This month I started a gratitude practice. I was looking for an activity to complement my previous monthly challenge of daily meditation. I was also looking for a personal growth task that could take the place of what I thought I might find on the couch in my therapists’ office. It wasn’t there: a sense of security and tangible ways to manage seemingly unreasonable feelings. I was leaning too hard on another person; expecting too much and zeroing in on the disappointment when no one else was trying to rock me down out of the panic. By my bill, it was something I was going to have to find for myself.
There are many ways to go about creating a practice of gratitude. I did a little investigation and decided that the best route for me would be journaling. My journal and I have had an on-again, off-again relationship for the better part of the last half-decade, and I couldn’t quite figure out why. I love to write, I need to process, I have to get my thoughts out there in order to know that I’ve even been thinking them. This is why I love soulmate friends, and my parents. It dawned on me that free-write journaling about anything and everything on my mind pulled out a TON of negativity. I was unkind to myself and others whom I felt had wronged me in some way. It helped perpetuate my unease and rarely would I arrive at a place of satisfaction. I definitely don’t believe in forgetting about the negative emotions; they have a place and function. We don’t, however, need help looking back on the negative aspects of our lives; we employ our ego in that role full time. For me, I needed a physical reminder of all that I am surrounded by and of all the things that make for an exciting and fulfilling life.
I set up my gratitude journal in an old leather-bound blank book I have been carrying around since my Make-A-Wish days. I always though it would hold my first great novel but, alas, it was time to put it to good use. I only ask myself to write one page of things I am grateful for when I sit down to write, which is often daily or every other day. Many times each entry begins with the exact same statement. There are a few concepts I’ve written about on almost every page, and I think that is okay. It helps to establish those things as my foundation, and there’s no harm in being grateful for particular things day in and day out. That shows us where our values truly lie, no? I also challenge myself to be grateful for personal qualities and spirit, like resourcefulness and enthusiasm, as well as universal experiences like high vibrations. There are so many things to notice on a daily basis that it is cool to remember some powerful ones if you take the time to sit down and reflect.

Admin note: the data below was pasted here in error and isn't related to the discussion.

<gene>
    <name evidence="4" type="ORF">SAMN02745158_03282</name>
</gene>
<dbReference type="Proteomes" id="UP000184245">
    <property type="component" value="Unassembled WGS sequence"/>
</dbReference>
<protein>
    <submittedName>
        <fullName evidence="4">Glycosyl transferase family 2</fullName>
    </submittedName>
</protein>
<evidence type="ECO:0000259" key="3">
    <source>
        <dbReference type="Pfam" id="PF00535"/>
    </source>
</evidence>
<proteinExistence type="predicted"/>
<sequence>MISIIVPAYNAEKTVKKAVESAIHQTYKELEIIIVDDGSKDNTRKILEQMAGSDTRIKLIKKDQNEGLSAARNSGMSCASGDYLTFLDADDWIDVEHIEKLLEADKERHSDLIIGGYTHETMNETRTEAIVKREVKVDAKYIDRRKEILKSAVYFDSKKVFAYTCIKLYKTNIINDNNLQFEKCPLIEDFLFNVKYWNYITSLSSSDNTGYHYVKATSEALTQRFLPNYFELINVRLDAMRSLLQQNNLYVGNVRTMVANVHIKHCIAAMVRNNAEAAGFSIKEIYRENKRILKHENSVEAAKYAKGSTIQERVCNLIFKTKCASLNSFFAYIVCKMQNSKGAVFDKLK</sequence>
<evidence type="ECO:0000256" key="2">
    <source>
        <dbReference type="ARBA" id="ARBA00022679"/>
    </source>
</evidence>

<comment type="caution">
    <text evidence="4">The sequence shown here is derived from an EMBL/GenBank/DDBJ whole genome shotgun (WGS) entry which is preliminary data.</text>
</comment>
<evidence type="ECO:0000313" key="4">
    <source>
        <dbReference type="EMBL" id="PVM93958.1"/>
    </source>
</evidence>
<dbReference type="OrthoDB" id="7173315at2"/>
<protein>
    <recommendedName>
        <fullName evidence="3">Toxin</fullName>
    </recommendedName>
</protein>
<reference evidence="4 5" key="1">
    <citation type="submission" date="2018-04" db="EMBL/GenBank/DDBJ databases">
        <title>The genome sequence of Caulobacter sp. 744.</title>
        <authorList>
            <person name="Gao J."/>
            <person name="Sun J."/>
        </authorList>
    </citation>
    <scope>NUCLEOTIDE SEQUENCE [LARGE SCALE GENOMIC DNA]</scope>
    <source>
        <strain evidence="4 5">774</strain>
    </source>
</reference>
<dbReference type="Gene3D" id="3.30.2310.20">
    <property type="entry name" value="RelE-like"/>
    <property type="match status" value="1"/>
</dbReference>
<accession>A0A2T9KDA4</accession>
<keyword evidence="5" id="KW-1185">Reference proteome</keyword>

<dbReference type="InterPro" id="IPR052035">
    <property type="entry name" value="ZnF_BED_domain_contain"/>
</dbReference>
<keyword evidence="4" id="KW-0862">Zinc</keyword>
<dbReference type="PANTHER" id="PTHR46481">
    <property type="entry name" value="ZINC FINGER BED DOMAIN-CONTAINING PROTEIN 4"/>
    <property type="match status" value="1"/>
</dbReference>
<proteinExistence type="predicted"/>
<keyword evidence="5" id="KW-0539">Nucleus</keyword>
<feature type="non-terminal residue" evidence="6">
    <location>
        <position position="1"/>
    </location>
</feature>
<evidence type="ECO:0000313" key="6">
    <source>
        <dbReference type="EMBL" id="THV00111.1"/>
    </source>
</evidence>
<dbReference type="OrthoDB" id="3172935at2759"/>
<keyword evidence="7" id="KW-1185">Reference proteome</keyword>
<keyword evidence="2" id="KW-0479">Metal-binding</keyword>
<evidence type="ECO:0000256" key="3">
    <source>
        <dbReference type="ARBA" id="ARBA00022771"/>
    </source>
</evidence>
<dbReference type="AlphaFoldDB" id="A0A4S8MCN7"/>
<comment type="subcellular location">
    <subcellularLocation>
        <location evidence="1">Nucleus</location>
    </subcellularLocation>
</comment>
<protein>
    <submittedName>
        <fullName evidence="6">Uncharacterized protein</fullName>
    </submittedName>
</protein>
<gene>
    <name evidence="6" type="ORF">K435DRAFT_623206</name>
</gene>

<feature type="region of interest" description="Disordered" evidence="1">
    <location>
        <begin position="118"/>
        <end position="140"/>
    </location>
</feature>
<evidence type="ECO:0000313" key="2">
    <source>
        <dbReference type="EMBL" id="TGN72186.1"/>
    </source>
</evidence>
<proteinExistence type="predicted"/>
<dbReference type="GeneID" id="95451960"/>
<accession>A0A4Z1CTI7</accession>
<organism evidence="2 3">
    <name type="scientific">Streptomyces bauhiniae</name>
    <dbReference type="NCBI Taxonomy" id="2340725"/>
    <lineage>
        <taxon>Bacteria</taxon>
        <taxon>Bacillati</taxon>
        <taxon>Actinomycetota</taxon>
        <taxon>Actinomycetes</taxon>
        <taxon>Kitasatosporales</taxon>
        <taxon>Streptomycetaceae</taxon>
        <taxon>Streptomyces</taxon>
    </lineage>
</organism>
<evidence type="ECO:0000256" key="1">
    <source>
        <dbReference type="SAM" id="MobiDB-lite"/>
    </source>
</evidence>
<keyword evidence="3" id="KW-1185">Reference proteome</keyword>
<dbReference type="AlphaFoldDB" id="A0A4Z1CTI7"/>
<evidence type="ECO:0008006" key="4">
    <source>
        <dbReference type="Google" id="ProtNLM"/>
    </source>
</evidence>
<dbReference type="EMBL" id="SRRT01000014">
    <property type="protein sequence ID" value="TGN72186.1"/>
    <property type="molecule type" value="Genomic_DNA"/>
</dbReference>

Since starting this practice, I have felt powerful. I find myself less at the bottom of my own bowl of pity, and more as the cherry on top of the wonderful stack of things that make up my life. I like it in conjunction to meditation because it gives me an opportunity to put any notes of clarity on paper and refer back to them. How many times do we read old journal entries and shake our head in disbelief at what we once thought was the most devastating point of our lives? How awesome it is to look back on gratitude entries and feel even more grateful that we were able to notice the fulfilling moments despite the stressors. Our life might become a collection of stories about our successes and failures, and we also might forget about the little nuances, like how we started a gratitude practice amidst it all.